“[Edwards] is not hurting anyone,” said Ann Valdez, a community organizer who lives in Coney Island. “He’s not bothering anyone. He went out there to feed the homeless. He’s not being paid for that. He’s doing that out of the kindness of his heart… My question for Coney Island is, ‘where is your heart?’”

Local Coney Island resident Ann Valdez is calling on her community to denounce bigotry.
(Photo by Matt Tracy)

Frontus, a Democrat, convened the press conference because she wanted to shed light on Edwards’ experience and emphasize recent statistics released by the NYPD showing a three-fold increase this year in hate crimes targeting individuals on the basis of sexual orientation. There is also a slight increase in hate crimes targeting people on the basis of gender identity.

“I stand here today ashamed that more than 50 years after the Stonewall riots, members of the LGBT community are still at risk and have to watch their backs as they are walking down the street,” Frontus said. “We will not tolerate hate or discrimination or violence of any kind right here in our backyard.”

Edwards told Gay City News he yearns for a future in which members of the community are able to come together without turning to bigotry.

“I hope to see that the world will get better — that we will be able to live together as unified people,” he said. “Gay, Chinese, or Jewish — that we will all be able to live together as unified people.”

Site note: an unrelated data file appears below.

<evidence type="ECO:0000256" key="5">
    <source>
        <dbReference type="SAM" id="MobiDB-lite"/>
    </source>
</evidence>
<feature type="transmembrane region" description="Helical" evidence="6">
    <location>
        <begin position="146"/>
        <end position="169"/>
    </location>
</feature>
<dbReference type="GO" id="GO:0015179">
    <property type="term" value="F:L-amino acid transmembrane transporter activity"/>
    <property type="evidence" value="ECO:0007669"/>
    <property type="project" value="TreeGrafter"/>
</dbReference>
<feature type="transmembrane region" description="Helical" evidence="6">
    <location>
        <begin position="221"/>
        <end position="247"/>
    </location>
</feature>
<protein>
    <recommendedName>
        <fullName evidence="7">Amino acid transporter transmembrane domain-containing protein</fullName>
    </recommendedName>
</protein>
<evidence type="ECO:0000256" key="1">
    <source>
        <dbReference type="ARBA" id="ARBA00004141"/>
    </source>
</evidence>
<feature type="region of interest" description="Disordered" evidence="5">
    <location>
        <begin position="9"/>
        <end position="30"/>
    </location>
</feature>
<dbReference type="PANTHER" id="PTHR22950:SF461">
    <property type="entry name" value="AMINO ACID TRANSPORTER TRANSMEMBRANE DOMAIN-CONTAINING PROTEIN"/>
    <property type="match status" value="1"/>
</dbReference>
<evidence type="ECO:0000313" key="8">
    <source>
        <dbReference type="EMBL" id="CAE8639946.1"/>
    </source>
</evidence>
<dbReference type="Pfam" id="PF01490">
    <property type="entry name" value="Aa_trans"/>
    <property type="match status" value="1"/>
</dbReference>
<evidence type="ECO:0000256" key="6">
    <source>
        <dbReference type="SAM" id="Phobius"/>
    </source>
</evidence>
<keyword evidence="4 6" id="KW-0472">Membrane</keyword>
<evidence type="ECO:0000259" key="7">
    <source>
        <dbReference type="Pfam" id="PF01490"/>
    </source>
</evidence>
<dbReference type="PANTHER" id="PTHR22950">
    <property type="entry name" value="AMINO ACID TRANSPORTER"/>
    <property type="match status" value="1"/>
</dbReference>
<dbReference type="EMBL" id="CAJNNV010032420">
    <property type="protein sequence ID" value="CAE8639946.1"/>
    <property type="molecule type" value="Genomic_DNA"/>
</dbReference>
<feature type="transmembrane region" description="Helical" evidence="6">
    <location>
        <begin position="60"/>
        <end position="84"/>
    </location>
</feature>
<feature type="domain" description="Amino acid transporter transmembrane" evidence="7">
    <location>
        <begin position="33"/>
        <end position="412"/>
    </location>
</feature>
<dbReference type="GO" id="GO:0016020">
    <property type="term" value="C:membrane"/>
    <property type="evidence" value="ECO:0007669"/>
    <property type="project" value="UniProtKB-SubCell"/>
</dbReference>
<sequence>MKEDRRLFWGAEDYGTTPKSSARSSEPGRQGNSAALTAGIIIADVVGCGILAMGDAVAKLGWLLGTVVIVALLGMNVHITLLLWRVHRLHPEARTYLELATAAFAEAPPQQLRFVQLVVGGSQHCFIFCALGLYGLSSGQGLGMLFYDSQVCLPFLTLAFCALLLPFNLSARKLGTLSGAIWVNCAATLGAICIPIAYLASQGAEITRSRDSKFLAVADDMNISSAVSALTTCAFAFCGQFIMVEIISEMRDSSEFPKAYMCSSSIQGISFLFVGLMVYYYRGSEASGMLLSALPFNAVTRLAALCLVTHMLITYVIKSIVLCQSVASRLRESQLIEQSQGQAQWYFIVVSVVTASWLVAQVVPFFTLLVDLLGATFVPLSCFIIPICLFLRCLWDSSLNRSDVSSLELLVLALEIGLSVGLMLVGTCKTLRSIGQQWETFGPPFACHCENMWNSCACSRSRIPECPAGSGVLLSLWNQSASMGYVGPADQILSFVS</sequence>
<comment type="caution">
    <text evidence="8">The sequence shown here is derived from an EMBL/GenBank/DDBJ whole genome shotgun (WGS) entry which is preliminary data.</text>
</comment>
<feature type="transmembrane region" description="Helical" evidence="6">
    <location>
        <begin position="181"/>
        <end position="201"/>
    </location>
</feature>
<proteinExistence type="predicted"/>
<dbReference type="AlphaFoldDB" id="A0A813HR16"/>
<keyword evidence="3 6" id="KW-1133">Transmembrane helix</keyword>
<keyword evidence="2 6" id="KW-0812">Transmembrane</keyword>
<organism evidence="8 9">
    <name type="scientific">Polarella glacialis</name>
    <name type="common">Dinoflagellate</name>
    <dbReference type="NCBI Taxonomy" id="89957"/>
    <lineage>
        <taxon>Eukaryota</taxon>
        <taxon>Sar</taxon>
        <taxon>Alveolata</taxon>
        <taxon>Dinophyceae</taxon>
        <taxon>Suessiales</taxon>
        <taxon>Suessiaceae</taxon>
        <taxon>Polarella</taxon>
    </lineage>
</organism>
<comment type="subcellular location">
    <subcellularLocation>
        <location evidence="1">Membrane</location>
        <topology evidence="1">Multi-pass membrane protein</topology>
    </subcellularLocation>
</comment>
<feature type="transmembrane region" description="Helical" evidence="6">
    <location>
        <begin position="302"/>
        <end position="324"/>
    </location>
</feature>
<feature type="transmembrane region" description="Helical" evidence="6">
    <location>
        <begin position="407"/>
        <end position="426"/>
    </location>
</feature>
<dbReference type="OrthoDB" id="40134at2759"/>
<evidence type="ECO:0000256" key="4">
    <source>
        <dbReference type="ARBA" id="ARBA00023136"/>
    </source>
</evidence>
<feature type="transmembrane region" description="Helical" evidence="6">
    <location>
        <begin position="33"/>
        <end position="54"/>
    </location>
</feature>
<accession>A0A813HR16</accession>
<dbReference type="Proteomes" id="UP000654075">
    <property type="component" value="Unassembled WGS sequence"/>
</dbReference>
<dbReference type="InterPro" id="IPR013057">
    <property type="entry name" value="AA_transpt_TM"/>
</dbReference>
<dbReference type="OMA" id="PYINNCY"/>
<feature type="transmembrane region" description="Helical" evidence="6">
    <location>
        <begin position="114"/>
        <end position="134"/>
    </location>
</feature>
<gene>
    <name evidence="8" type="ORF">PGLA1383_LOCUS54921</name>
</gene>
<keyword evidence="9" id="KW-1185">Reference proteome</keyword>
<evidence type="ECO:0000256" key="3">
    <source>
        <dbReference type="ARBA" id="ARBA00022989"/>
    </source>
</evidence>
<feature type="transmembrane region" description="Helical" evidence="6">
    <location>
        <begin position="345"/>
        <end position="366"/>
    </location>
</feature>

Assemblymember Mathydle Frontus leads the rally outside of her office. (Photo by Matt Tracy)
An inclusive message calls for an end to violence in the community
(Photo by Matt Tracy)
Jeffrey Severe represents Public Advocate Jumaane Williams’ office. (Photo by Matt Tracy)
Derick Latif Scott of Operation HOOD stresses the importance of tolerance and compassion. (Photo by Matt Tracy)
SAGE’s MJ Okma shows support for Edwards. (Photo by Matt Tracy)

********************

Matt Tracy is Gay City News’ editor-in-chief.

********************

The preceding piece was originally published by Gay City News and is republished with permission.

Continue Reading

New York

New York man arrested for threatening mass shootings of LGBTQ+ people

Defendant allegedly threatened bombings and mass shooting that would make the 2016 Orlando Pulse Nightclub Attack “Look Like a Cakewalk”

Published

on

World Pride, New York City June 29, 2019 (Photo by Andrew Nasonov)